This 45 is fitting easily into the concept of this blog. It´s a privately pressed EP, that has never been reissued in 40 years, of four jazz tunes, recorded live at a furniture store in 1973, on the occasion of a design-exhibition.
The fact that this 45 is a promotional item makes it seem musically inferior to a proper jazz release, but it´s far from that. Band leader and pianist Hans-Jürgen “Specht” Bock (1939-2006), bassist Klaus Schulze and drummer Slick Salzer were already seasoned jazzmen when they recorded these songs. Everything is excellent here, even down to the graphics, credited on the front to a certain hace. I especially dig the label design that doesn´t imply “furniture store”.
The Ragtime Specht Groove recorded five albums. For this EP they cover Jelly Roll Morton´s “Grandpa Spells”, Tom Delaney´s “Absent Minded Blues”, first recorded by the Dutch Swing College Band, and “Numbers Boogie” recorded by Sugar Chile Robinson. My favorite of this batch is Ragtime Specht Groove´s own original tune “Gisa”. I especially love the part when they go to a minor scale in the middle of the song and the bassist changes from playing with the fingers to a bow, Jimmy Blanton-style. And then suddenly they pick up the tempo again!
These Stuttgart cats sure were groovin´…
This primitively packaged, one-sided flexi was a give-away for the customers of Edeka, Germany´s largest supermarket corporation.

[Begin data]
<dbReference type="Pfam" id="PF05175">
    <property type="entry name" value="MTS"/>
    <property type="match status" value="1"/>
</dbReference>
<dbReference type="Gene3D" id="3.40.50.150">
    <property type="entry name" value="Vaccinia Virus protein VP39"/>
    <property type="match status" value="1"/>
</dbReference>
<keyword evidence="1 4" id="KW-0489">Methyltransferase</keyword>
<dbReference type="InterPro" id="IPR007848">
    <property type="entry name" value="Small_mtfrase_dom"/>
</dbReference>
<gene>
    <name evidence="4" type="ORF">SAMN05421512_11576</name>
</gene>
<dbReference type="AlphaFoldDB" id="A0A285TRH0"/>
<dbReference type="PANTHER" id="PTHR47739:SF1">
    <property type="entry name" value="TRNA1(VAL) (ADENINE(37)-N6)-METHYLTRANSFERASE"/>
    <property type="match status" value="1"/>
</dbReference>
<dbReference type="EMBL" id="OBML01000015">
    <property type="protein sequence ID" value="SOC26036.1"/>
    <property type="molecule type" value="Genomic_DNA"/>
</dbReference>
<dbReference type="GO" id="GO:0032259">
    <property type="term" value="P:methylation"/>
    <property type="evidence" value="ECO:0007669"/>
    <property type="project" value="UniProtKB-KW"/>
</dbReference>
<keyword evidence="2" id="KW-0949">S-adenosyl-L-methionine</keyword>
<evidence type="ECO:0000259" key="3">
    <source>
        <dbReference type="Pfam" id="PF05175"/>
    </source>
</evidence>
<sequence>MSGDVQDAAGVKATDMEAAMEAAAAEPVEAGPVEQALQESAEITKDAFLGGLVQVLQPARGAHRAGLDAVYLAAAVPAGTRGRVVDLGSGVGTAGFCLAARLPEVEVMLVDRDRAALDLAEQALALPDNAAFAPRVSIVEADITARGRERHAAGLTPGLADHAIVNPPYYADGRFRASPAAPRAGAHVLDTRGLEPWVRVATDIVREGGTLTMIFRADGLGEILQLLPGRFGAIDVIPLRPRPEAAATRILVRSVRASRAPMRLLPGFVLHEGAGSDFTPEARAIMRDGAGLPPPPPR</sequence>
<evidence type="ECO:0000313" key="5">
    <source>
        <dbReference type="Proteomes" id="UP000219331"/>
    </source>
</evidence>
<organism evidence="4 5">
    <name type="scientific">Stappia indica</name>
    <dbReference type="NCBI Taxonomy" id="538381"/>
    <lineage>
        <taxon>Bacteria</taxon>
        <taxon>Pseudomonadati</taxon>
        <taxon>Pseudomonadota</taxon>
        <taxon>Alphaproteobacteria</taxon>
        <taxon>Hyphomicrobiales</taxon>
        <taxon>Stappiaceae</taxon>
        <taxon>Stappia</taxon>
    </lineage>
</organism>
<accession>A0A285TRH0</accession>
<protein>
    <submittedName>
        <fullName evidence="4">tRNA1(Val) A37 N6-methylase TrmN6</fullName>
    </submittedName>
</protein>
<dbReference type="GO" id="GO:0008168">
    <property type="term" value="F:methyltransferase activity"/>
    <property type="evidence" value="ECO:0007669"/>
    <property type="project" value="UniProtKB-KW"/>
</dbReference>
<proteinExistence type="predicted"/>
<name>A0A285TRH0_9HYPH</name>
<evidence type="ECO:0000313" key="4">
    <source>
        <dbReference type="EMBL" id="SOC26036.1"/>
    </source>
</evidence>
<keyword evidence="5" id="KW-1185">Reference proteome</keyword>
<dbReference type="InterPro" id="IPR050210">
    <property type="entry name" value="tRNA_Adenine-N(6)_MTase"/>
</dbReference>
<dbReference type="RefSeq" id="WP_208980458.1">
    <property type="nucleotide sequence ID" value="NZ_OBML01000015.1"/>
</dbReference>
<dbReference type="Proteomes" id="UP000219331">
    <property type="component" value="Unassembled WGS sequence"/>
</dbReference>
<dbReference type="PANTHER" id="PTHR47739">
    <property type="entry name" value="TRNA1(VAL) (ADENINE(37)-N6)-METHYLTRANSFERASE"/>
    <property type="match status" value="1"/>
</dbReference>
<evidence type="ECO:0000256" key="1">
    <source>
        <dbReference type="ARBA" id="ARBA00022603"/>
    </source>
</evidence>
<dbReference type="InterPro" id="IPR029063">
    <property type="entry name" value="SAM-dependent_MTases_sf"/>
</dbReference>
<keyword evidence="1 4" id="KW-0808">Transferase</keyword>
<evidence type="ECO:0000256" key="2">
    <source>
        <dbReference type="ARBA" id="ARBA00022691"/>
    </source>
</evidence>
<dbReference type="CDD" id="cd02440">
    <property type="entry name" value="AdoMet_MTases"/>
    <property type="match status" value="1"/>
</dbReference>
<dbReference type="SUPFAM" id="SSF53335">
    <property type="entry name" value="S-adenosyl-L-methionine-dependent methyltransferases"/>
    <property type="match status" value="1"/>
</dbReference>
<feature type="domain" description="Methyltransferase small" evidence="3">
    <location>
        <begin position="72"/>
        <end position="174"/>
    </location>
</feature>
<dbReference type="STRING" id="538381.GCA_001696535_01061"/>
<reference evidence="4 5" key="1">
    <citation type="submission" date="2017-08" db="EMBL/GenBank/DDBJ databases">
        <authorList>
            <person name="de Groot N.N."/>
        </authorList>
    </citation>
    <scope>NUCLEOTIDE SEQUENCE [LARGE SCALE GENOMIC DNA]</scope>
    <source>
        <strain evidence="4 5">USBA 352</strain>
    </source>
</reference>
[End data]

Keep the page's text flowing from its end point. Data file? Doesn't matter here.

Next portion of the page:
Hamburg bandleader Erich Sendel (1917-1988) and his gang did their job, got paid and then immediately forgot about their creation. And everyone else with them. Nobody heard the happy little marching tune again, nobody missed it. For half a century this little genie has been locked up tight in a bottle.
So, here it is…
No longer lost in the supermarket…
KAPELLE ERICH SENDEL, Bei uns zu Haus
As you might have noticed, I´ve been absent from this blog for a while. No specific reason, I just lost the weekly rhthm to post stuff and then had other things on my mind over the summer. But of course I kept buying records! I´ve got a whole box of stuff that I will post in the coming weeks. Before I do that, I´ll post a couple of records that were ready to post before I went on hiatus, this one is from May. Another reason I stopped posting was that I thought that the records on my wait list weren´t exciting enough. Actually they´re not better or worse than anything I ever posted before. This one fits the bill: It´s not available in digital format elsewhere, the artist hasn´t been active for decades, and 50 years after it was recorded, I feel it´s fair to present it.
This one-sided flexible disc was made for the German Indanthren trademark association. Indanthren, or Indanthrone, is both a type of organic dye and a brand name. The featured vocalist Ruth Fischer recorded about twenty sides for Electrola in the late 50s and early 60s. Accordingly the Electrola-Tanzorchester is also backing her on this swinging promotional song. While the arrangement is top-notch, the lyrics rather clumsily link teenage desire to the product:
You are still too young for me. Your mustache looks wimpy, so stop bragging (…) I´ll be seventeen next year and I know what I want (…) What do you have to offer, besides big talk and blue jeans? (…) I want a manly, smart and true guy. A man as true and and “light fast” as Indanthren…
Hazy Osterwald, the undisputed King of Swiss pop and jazz music, died in 2012 at the age of 90. Without ever trying very hard, even I have collected a bunch of his records. This promotional record, made for a brand of men’s safety razors, has never been reissued.
For obvious reasons….